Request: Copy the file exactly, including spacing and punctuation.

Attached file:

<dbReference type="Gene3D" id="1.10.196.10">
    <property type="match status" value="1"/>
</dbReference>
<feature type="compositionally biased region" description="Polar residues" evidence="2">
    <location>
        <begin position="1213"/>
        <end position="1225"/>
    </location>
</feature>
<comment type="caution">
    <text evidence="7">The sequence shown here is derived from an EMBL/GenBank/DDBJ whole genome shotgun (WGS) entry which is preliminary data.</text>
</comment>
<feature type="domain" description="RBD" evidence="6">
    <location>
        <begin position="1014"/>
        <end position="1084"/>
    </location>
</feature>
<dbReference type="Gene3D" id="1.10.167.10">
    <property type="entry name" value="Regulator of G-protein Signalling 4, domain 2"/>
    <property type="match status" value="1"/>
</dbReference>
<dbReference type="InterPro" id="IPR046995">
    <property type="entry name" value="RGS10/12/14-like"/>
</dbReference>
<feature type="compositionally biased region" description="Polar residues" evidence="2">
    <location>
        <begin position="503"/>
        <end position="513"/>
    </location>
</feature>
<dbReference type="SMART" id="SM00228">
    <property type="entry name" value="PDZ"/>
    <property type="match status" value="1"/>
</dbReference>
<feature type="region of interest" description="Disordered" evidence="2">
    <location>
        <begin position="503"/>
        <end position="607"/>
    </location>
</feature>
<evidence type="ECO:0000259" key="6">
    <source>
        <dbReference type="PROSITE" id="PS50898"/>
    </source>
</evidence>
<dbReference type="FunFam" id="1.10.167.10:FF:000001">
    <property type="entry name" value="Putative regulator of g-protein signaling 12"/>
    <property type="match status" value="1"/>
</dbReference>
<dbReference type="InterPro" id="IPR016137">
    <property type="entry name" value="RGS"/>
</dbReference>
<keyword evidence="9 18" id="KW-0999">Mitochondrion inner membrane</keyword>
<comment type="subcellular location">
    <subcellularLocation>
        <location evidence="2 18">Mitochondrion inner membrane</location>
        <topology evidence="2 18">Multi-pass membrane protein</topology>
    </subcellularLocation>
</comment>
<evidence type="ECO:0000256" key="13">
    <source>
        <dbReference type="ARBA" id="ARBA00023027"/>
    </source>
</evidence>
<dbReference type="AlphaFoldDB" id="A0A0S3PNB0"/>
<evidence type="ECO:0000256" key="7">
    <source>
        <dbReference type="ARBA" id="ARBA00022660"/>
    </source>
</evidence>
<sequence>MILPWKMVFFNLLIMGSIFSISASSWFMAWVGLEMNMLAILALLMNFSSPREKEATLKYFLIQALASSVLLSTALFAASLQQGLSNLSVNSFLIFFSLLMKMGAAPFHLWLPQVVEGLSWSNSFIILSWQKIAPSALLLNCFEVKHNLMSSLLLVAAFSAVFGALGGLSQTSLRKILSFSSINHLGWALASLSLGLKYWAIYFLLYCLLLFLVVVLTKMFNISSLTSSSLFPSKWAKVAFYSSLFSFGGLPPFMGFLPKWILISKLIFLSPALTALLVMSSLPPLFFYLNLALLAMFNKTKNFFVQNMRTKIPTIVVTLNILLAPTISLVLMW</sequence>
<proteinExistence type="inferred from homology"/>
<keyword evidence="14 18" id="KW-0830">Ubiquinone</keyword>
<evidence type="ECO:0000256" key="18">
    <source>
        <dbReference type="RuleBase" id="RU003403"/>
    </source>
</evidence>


<dbReference type="Gene3D" id="1.10.196.10">
    <property type="match status" value="1"/>
</dbReference>
<feature type="compositionally biased region" description="Polar residues" evidence="2">
    <location>
        <begin position="1213"/>
        <end position="1225"/>
    </location>
</feature>
<comment type="caution">
    <text evidence="7">The sequence shown here is derived from an EMBL/GenBank/DDBJ whole genome shotgun (WGS) entry which is preliminary data.</text>
</comment>
<feature type="domain" description="RBD" evidence="6">
    <location>
        <begin position="1014"/>
        <end position="1084"/>
    </location>
</feature>
<dbReference type="Gene3D" id="1.10.167.10">
    <property type="entry name" value="Regulator of G-protein Signalling 4, domain 2"/>
    <property type="match status" value="1"/>
</dbReference>
<dbReference type="InterPro" id="IPR046995">
    <property type="entry name" value="RGS10/12/14-like"/>
</dbReference>
<feature type="compositionally biased region" description="Polar residues" evidence="2">
    <location>
        <begin position="503"/>
        <end position="513"/>
    </location>
</feature>
<dbReference type="SMART" id="SM00228">
    <property type="entry name" value="PDZ"/>
    <property type="match status" value="1"/>
</dbReference>
<feature type="region of interest" description="Disordered" evidence="2">
    <location>
        <begin position="503"/>
        <end position="607"/>
    </location>
</feature>
<evidence type="ECO:0000259" key="6">
    <source>
        <dbReference type="PROSITE" id="PS50898"/>
    </source>
</evidence>
<dbReference type="FunFam" id="1.10.167.10:FF:000001">
    <property type="entry name" value="Putative regulator of g-protein signaling 12"/>
    <property type="match status" value="1"/>
</dbReference>
<dbReference type="InterPro" id="IPR016137">
    <property type="entry name" value="RGS"/>
</dbReference>
<keyword evidence="9 18" id="KW-0999">Mitochondrion inner membrane</keyword>
<comment type="subcellular location">
    <subcellularLocation>
        <location evidence="2 18">Mitochondrion inner membrane</location>
        <topology evidence="2 18">Multi-pass membrane protein</topology>
    </subcellularLocation>
</comment>
<evidence type="ECO:0000256" key="13">
    <source>
        <dbReference type="ARBA" id="ARBA00023027"/>
    </source>
</evidence>
<dbReference type="AlphaFoldDB" id="A0A0S3PNB0"/>
<evidence type="ECO:0000256" key="7">
    <source>
        <dbReference type="ARBA" id="ARBA00022660"/>
    </source>
</evidence>
<sequence>MILPWKMVFFNLLIMGSIFSISASSWFMAWVGLEMNMLAILALLMNFSSPREKEATLKYFLIQALASSVLLSTALFAASLQQGLSNLSVNSFLIFFSLLMKMGAAPFHLWLPQVVEGLSWSNSFIILSWQKIAPSALLLNCFEVKHNLMSSLLLVAAFSAVFGALGGLSQTSLRKILSFSSINHLGWALASLSLGLKYWAIYFLLYCLLLFLVVVLTKMFNISSLTSSSLFPSKWAKVAFYSSLFSFGGLPPFMGFLPKWILISKLIFLSPALTALLVMSSLPPLFFYLNLALLAMFNKTKNFFVQNMRTKIPTIVVTLNILLAPTISLVLMW</sequence>
<proteinExistence type="inferred from homology"/>
<keyword evidence="14 18" id="KW-0830">Ubiquinone</keyword>
<evidence type="ECO:0000256" key="18">
    <source>
        <dbReference type="RuleBase" id="RU003403"/>
    </source>
</evidence>